When I was growing up, we didn't raise Winter Wheat.
It didn't grow around here, because the Winter was too harsh.
Modern agronomy has changed all that.
We still have long cold Winters.
But improved plant science has made Winter Wheat varieties able to withstand the conditions during most Winters.
The first important step to Winter Wheat success is planting it early in the Fall so that it has time to establish. It then needs some moisture to fully green its leaves and expand its roots.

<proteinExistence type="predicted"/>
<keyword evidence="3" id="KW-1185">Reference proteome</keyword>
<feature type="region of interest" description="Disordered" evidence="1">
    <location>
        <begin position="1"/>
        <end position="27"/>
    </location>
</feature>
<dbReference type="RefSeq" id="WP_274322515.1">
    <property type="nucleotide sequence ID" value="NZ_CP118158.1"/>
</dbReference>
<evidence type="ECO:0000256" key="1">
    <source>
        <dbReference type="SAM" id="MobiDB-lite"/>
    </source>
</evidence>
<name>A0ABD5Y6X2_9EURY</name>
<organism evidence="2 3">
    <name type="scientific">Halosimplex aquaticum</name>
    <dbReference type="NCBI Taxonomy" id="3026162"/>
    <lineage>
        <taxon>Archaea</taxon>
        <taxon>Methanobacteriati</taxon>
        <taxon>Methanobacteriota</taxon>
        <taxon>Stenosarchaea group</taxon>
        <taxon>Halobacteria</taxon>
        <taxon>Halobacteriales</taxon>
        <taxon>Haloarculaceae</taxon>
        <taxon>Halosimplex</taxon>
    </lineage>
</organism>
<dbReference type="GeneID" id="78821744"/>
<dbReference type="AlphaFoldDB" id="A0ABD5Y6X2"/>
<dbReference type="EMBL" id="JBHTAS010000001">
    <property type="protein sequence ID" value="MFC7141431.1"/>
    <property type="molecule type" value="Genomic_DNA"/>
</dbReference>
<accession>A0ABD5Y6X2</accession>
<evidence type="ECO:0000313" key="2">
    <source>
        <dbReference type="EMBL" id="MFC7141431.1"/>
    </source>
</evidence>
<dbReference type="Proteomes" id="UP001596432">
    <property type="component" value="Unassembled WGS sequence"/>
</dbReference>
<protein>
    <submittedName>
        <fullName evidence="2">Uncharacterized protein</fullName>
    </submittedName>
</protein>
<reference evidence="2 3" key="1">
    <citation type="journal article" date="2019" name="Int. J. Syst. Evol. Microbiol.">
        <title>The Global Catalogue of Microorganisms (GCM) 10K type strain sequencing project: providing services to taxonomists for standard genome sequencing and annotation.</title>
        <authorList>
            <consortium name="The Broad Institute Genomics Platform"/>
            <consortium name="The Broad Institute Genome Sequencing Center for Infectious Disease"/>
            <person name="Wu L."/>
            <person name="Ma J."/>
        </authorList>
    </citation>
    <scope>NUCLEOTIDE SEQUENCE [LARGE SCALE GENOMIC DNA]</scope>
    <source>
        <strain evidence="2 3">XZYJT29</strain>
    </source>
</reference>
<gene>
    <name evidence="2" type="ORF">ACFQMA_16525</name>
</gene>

There needs to be some residue on the field to help catch the snow that needs to arrive before the deep sub-zero Winter Weather.
And, of course, someone should fuss and fret over it on a regular basis. At least, that's how it works in GriggsDakota.